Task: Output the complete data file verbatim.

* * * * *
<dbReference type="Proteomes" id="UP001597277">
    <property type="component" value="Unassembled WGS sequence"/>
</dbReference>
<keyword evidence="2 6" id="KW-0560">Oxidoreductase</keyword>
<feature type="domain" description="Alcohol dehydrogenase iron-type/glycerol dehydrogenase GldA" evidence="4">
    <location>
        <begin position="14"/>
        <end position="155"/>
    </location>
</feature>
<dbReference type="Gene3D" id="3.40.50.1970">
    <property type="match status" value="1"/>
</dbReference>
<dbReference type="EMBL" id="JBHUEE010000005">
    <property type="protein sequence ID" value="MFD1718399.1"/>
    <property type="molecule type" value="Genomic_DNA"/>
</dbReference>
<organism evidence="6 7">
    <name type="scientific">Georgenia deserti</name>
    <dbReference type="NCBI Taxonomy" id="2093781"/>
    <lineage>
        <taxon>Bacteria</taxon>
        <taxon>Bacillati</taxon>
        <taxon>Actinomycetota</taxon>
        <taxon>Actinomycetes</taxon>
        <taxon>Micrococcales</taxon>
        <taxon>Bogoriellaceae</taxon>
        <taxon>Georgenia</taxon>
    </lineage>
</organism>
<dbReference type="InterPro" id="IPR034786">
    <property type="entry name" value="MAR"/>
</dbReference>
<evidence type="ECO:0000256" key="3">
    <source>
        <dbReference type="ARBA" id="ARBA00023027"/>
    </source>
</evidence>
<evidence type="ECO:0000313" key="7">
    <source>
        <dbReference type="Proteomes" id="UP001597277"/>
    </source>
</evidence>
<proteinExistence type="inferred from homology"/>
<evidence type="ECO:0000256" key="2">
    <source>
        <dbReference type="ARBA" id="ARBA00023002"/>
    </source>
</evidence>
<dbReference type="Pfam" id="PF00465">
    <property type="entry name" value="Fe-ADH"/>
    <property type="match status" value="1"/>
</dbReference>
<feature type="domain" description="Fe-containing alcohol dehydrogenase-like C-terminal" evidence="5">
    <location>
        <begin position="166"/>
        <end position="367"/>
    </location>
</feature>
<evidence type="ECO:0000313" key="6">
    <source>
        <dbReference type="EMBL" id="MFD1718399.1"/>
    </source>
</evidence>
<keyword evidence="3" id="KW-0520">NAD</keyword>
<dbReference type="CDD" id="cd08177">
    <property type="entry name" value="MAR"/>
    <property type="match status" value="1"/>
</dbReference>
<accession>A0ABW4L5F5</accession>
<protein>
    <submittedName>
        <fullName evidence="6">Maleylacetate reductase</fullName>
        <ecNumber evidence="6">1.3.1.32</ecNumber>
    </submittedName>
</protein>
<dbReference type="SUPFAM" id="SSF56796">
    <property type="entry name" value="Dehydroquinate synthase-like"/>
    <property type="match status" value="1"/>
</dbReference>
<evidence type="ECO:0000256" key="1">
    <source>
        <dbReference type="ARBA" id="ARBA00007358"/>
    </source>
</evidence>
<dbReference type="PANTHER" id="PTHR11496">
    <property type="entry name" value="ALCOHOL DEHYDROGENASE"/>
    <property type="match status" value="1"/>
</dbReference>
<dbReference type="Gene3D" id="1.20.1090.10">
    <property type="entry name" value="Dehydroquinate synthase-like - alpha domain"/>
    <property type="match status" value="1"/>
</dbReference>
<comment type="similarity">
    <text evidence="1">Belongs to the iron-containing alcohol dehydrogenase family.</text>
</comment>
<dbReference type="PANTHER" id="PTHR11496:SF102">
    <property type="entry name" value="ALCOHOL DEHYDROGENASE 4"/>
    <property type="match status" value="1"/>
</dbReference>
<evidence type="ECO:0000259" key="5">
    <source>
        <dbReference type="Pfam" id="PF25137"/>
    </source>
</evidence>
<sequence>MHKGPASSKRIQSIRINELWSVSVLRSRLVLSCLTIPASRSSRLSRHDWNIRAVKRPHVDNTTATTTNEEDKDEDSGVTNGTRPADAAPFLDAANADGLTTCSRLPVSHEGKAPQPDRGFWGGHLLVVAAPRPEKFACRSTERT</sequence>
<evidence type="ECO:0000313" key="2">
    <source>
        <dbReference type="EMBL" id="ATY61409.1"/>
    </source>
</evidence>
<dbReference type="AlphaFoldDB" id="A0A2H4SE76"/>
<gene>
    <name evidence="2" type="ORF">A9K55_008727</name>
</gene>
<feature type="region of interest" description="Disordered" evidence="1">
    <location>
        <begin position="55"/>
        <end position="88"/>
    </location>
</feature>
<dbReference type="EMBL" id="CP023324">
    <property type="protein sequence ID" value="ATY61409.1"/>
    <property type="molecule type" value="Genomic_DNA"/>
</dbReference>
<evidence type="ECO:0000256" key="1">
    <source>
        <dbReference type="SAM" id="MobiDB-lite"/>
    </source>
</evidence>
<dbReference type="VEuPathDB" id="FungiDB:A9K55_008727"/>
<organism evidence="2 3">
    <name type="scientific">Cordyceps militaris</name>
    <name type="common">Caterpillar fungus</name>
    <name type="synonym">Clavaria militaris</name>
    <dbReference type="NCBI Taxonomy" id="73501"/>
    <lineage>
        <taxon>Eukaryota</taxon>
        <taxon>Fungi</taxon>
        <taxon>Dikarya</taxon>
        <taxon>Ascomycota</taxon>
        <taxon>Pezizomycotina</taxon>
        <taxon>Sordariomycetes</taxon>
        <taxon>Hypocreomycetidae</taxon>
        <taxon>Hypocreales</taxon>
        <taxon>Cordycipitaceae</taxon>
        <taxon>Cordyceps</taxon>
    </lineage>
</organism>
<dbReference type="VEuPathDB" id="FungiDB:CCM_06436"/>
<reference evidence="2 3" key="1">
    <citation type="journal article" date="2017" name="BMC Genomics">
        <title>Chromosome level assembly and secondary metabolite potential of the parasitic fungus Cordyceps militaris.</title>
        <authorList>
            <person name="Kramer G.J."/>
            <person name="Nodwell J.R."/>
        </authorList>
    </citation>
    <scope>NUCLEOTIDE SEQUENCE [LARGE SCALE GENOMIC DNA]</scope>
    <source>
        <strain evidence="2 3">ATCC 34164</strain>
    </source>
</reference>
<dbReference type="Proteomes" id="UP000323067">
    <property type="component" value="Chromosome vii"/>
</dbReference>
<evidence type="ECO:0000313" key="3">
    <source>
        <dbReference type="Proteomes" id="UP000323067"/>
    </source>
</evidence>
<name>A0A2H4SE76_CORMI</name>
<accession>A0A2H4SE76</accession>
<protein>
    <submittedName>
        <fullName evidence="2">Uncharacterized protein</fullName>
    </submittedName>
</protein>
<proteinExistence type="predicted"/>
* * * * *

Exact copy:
<dbReference type="Proteomes" id="UP001597277">
    <property type="component" value="Unassembled WGS sequence"/>
</dbReference>
<keyword evidence="2 6" id="KW-0560">Oxidoreductase</keyword>
<feature type="domain" description="Alcohol dehydrogenase iron-type/glycerol dehydrogenase GldA" evidence="4">
    <location>
        <begin position="14"/>
        <end position="155"/>
    </location>
</feature>
<dbReference type="Gene3D" id="3.40.50.1970">
    <property type="match status" value="1"/>
</dbReference>
<dbReference type="EMBL" id="JBHUEE010000005">
    <property type="protein sequence ID" value="MFD1718399.1"/>
    <property type="molecule type" value="Genomic_DNA"/>
</dbReference>
<organism evidence="6 7">
    <name type="scientific">Georgenia deserti</name>
    <dbReference type="NCBI Taxonomy" id="2093781"/>
    <lineage>
        <taxon>Bacteria</taxon>
        <taxon>Bacillati</taxon>
        <taxon>Actinomycetota</taxon>
        <taxon>Actinomycetes</taxon>
        <taxon>Micrococcales</taxon>
        <taxon>Bogoriellaceae</taxon>
        <taxon>Georgenia</taxon>
    </lineage>
</organism>
<dbReference type="InterPro" id="IPR034786">
    <property type="entry name" value="MAR"/>
</dbReference>
<evidence type="ECO:0000256" key="3">
    <source>
        <dbReference type="ARBA" id="ARBA00023027"/>
    </source>
</evidence>
<evidence type="ECO:0000313" key="7">
    <source>
        <dbReference type="Proteomes" id="UP001597277"/>
    </source>
</evidence>
<proteinExistence type="inferred from homology"/>
<evidence type="ECO:0000256" key="2">
    <source>
        <dbReference type="ARBA" id="ARBA00023002"/>
    </source>
</evidence>
<dbReference type="Pfam" id="PF00465">
    <property type="entry name" value="Fe-ADH"/>
    <property type="match status" value="1"/>
</dbReference>
<feature type="domain" description="Fe-containing alcohol dehydrogenase-like C-terminal" evidence="5">
    <location>
        <begin position="166"/>
        <end position="367"/>
    </location>
</feature>
<evidence type="ECO:0000313" key="6">
    <source>
        <dbReference type="EMBL" id="MFD1718399.1"/>
    </source>
</evidence>
<keyword evidence="3" id="KW-0520">NAD</keyword>
<dbReference type="CDD" id="cd08177">
    <property type="entry name" value="MAR"/>
    <property type="match status" value="1"/>
</dbReference>
<accession>A0ABW4L5F5</accession>
<protein>
    <submittedName>
        <fullName evidence="6">Maleylacetate reductase</fullName>
        <ecNumber evidence="6">1.3.1.32</ecNumber>
    </submittedName>
</protein>
<dbReference type="SUPFAM" id="SSF56796">
    <property type="entry name" value="Dehydroquinate synthase-like"/>
    <property type="match status" value="1"/>
</dbReference>
<evidence type="ECO:0000256" key="1">
    <source>
        <dbReference type="ARBA" id="ARBA00007358"/>
    </source>
</evidence>
<dbReference type="PANTHER" id="PTHR11496">
    <property type="entry name" value="ALCOHOL DEHYDROGENASE"/>
    <property type="match status" value="1"/>
</dbReference>
<dbReference type="Gene3D" id="1.20.1090.10">
    <property type="entry name" value="Dehydroquinate synthase-like - alpha domain"/>
    <property type="match status" value="1"/>
</dbReference>
<comment type="similarity">
    <text evidence="1">Belongs to the iron-containing alcohol dehydrogenase family.</text>
</comment>
<dbReference type="PANTHER" id="PTHR11496:SF102">
    <property type="entry name" value="ALCOHOL DEHYDROGENASE 4"/>
    <property type="match status" value="1"/>
</dbReference>
<evidence type="ECO:0000259" key="5">
    <source>
        <dbReference type="Pfam" id="PF25137"/>
    </source>
</evidence>
<sequence>MHKGPASSKRIQSIRINELWSVSVLRSRLVLSCLTIPASRSSRLSRHDWNIRAVKRPHVDNTTATTTNEEDKDEDSGVTNGTRPADAAPFLDAANADGLTTCSRLPVSHEGKAPQPDRGFWGGHLLVVAAPRPEKFACRSTERT</sequence>
<evidence type="ECO:0000313" key="2">
    <source>
        <dbReference type="EMBL" id="ATY61409.1"/>
    </source>
</evidence>
<dbReference type="AlphaFoldDB" id="A0A2H4SE76"/>
<gene>
    <name evidence="2" type="ORF">A9K55_008727</name>
</gene>
<feature type="region of interest" description="Disordered" evidence="1">
    <location>
        <begin position="55"/>
        <end position="88"/>
    </location>
</feature>
<dbReference type="EMBL" id="CP023324">
    <property type="protein sequence ID" value="ATY61409.1"/>
    <property type="molecule type" value="Genomic_DNA"/>
</dbReference>
<evidence type="ECO:0000256" key="1">
    <source>
        <dbReference type="SAM" id="MobiDB-lite"/>
    </source>
</evidence>
<dbReference type="VEuPathDB" id="FungiDB:A9K55_008727"/>
<organism evidence="2 3">
    <name type="scientific">Cordyceps militaris</name>
    <name type="common">Caterpillar fungus</name>
    <name type="synonym">Clavaria militaris</name>
    <dbReference type="NCBI Taxonomy" id="73501"/>
    <lineage>
        <taxon>Eukaryota</taxon>
        <taxon>Fungi</taxon>
        <taxon>Dikarya</taxon>
        <taxon>Ascomycota</taxon>
        <taxon>Pezizomycotina</taxon>
        <taxon>Sordariomycetes</taxon>
        <taxon>Hypocreomycetidae</taxon>
        <taxon>Hypocreales</taxon>
        <taxon>Cordycipitaceae</taxon>
        <taxon>Cordyceps</taxon>
    </lineage>
</organism>
<dbReference type="VEuPathDB" id="FungiDB:CCM_06436"/>
<reference evidence="2 3" key="1">
    <citation type="journal article" date="2017" name="BMC Genomics">
        <title>Chromosome level assembly and secondary metabolite potential of the parasitic fungus Cordyceps militaris.</title>
        <authorList>
            <person name="Kramer G.J."/>
            <person name="Nodwell J.R."/>
        </authorList>
    </citation>
    <scope>NUCLEOTIDE SEQUENCE [LARGE SCALE GENOMIC DNA]</scope>
    <source>
        <strain evidence="2 3">ATCC 34164</strain>
    </source>
</reference>
<dbReference type="Proteomes" id="UP000323067">
    <property type="component" value="Chromosome vii"/>
</dbReference>
<evidence type="ECO:0000313" key="3">
    <source>
        <dbReference type="Proteomes" id="UP000323067"/>
    </source>
</evidence>
<name>A0A2H4SE76_CORMI</name>
<accession>A0A2H4SE76</accession>
<protein>
    <submittedName>
        <fullName evidence="2">Uncharacterized protein</fullName>
    </submittedName>
</protein>
<proteinExistence type="predicted"/>